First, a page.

Foreigners Flock to Cigar Festival
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SAN JOSE Y MARTINEZ, Cuba (AP) _ There are certain incongruities to be sure, but the often well-to-do stogie lovers from abroad come back each year for the cigar festival in Fidel Castro’s communist Cuba.
Straw hats on heads, cameras in hand, foreigners by the hundreds are making the annual pilgrimage to the green tobacco fields and curing houses for an insider’s look at the world-famous Cuban cigar business.
Cuba’s annual Habano Festival wrapped up Friday night with an elegant $400-a-head ``cigar dinner″ at the newly renovated Fine Arts Museum in Old Havana. The annual event is sponsored by Cuban tobacco concern Habanos S.A., operated by the government in partnership with the French-Spanish company Altadis.
``My favorite part has been seeing the plantations,″ said Mano Cheung, deputy shop manager of the Pacific Cigar Company Ltd. in Hong Kong. ``As sellers, we want to learn more about the cigars we sell, to see where they come from.″
The Hong Kong merchant spoke after a Wednesday morning tour of the fields of Hoyo de Monterrey brand cigars. The group also visited a weather-beaten two-story wooden curing house where rows of women from their teens to their 60s sorted tobacco leaves on old wooden tables that looked like school desks.
``This is my life,″ said Nelida Blanco, a tobacco worker for 34 of her 68 years. ``Even my husband is a custodian here,″ she said in the workroom where columns were decorated with faded pastel-hued portraits of revolutionary heroes such as Fidel Castro and Ernesto ``Che″ Guevara.
There was also a trade show, an art exhibit with a tobacco theme, and scientific seminars for those who grow the plant that has been an important cash crop here since the 16th century.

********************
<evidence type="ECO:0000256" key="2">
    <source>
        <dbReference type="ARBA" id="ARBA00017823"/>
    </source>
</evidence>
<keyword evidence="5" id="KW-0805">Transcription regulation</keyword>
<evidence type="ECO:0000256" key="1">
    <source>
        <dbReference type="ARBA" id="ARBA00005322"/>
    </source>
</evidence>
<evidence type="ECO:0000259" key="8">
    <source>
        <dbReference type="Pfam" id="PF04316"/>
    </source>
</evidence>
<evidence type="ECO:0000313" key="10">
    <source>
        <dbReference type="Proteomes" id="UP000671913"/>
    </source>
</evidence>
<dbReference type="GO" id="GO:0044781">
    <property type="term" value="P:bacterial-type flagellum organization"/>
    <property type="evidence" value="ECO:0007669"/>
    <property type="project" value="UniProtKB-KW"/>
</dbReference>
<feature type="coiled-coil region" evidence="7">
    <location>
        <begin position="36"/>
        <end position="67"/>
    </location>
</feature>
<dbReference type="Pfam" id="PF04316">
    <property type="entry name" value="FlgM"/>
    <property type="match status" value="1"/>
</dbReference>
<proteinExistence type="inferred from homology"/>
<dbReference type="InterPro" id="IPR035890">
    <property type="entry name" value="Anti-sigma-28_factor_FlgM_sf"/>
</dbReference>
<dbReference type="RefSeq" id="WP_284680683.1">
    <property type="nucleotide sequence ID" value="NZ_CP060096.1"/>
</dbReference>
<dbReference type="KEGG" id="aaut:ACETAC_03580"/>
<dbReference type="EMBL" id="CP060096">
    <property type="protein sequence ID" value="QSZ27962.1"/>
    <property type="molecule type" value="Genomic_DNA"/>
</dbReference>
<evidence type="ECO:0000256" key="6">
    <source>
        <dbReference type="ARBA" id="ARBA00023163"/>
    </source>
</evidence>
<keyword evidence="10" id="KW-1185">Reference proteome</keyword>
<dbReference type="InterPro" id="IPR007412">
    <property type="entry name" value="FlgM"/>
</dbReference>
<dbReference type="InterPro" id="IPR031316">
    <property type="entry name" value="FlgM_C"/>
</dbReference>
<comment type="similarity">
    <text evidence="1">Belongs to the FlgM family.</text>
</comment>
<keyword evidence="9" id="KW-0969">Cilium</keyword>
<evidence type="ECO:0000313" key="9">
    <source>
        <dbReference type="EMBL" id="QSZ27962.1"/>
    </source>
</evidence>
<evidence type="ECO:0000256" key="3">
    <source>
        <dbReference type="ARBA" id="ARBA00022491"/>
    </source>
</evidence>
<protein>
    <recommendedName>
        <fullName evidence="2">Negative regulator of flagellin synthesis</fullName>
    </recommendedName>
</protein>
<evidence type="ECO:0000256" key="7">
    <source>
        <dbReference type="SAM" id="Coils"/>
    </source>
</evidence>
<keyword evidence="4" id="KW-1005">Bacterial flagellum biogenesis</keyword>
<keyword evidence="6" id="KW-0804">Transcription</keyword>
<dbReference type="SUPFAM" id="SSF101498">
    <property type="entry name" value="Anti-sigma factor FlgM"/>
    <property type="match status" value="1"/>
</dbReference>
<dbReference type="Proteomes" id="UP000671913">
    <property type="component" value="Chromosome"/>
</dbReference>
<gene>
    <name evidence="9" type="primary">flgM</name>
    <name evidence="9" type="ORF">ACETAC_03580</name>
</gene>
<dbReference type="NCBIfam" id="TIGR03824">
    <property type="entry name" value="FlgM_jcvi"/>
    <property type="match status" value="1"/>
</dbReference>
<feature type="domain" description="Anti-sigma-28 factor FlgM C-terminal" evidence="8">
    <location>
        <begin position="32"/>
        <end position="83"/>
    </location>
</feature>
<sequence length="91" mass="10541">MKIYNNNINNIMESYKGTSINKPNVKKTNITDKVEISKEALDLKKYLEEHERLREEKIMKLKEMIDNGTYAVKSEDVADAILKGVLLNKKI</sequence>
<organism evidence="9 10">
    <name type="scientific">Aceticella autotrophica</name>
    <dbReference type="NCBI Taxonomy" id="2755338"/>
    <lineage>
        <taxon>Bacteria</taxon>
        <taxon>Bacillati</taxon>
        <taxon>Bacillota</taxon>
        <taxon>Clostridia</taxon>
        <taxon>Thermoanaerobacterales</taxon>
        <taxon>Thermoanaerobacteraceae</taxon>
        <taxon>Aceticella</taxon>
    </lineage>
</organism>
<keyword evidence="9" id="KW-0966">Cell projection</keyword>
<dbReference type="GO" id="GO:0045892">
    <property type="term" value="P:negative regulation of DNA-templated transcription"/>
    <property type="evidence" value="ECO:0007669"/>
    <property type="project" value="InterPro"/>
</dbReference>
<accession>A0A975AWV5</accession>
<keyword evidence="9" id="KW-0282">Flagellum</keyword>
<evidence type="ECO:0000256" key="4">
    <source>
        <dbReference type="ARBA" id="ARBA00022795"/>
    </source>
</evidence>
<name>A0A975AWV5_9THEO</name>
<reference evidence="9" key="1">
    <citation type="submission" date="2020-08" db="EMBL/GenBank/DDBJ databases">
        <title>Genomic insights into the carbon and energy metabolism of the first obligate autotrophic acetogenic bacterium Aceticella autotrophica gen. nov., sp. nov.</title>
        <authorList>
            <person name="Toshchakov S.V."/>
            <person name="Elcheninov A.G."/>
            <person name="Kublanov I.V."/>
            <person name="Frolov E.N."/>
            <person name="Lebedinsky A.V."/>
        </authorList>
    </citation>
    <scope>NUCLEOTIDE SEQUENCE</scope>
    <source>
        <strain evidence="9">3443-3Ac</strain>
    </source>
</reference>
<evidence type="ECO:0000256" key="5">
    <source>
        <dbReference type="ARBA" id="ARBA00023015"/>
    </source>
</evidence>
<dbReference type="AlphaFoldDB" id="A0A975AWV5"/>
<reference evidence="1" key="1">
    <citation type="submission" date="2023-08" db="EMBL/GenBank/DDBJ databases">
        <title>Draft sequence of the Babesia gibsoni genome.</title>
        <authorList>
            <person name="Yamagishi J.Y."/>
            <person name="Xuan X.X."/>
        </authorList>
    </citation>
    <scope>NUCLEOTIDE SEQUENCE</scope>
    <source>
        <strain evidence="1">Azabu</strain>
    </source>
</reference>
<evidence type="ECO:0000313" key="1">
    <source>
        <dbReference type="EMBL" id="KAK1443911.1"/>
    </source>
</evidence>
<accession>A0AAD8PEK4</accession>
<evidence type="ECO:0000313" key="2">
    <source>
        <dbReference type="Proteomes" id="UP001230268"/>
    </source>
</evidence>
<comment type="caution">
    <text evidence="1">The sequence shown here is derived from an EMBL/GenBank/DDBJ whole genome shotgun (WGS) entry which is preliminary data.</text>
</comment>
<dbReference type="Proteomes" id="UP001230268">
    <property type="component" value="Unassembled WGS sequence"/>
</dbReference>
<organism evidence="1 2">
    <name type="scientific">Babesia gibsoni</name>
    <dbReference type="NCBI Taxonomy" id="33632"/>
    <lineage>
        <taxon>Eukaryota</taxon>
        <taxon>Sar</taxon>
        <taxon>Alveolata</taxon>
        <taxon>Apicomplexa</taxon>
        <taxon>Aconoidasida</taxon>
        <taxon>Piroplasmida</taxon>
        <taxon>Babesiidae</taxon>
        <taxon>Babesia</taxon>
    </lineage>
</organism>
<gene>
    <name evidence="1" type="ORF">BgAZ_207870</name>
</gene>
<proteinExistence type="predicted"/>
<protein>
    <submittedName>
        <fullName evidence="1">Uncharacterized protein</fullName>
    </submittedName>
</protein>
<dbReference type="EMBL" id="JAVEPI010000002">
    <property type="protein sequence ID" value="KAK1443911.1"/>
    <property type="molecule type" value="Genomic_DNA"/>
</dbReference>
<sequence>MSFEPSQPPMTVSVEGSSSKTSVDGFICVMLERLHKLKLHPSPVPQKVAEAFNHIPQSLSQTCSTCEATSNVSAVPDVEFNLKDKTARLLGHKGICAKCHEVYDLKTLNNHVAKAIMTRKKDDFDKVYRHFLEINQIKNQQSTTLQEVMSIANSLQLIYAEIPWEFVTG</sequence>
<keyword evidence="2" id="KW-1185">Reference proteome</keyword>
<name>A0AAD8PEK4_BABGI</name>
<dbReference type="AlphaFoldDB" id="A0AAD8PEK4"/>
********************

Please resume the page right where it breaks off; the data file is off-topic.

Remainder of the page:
More than 600 people from 47 countries traveled here for this year’s event. There were, among the tobacco merchants, just plain tourists out for a good time.
Most of the estimated 60 Americans in the crowd were of the tourist variety, excepting James Suckling. He’s the U.S.-born European editor of New York-based Cigar Aficionado magazine.
While Cuban cigars are coveted the world over for their high-quality, Americans especially seek them out because they are ``the forbidden fruit,″ Suckling said between the receptions and cigar testings.
``Americans have always been fascinated by cigars, especially Cuban cigars″ said Suckling, who has been with the magazine since it began publishing in 1992.
Because of the four-decade old American trade embargo against Cuba, cigars from the island cannot be legally sold in the United States. Nevertheless, Suckling claimed that 6 to 8 million of them are illegally imported each year.
Cigar Aficionado, a slick magazine that rates Cuban and other cigars ``helped make cigar smoking chic and trendy″ in the United States, Suckling said. ``Soon all the stars were smoking, and then there were the American cigar bars.″
While the U.S. furor over Cuban cigars began to wane a bit in the late 1990s, some serious cigar smokers emerged from the craze. Many people were just showing off, he said. ``But others became serious cigar lovers.″
Serious aficionados were among patrons of the new Casa del Habano in Pinar del Rio, which opened this week in conjunction with the festival.
There, in a walk-in humidor, Jorge Luis Milan Dominguez keeps special cedar lined lockers for European clients who want favorite brands set aside and a first chance to buy ``exclusives″ _ the coveted limited editions of special cigars.
The Casas del Habano are the franchise retail stores of Habanos S.A. and the new one in Pinar del Rio was overdue, cigar enthusiasts here say.
``Cuba has the best tobacco in the world,″ Milan said as he sat in a high-backed leather chair in the midst of towers of cigar boxes. ``And, of course, Pinar del Rio has the best tobacco in Cuba.″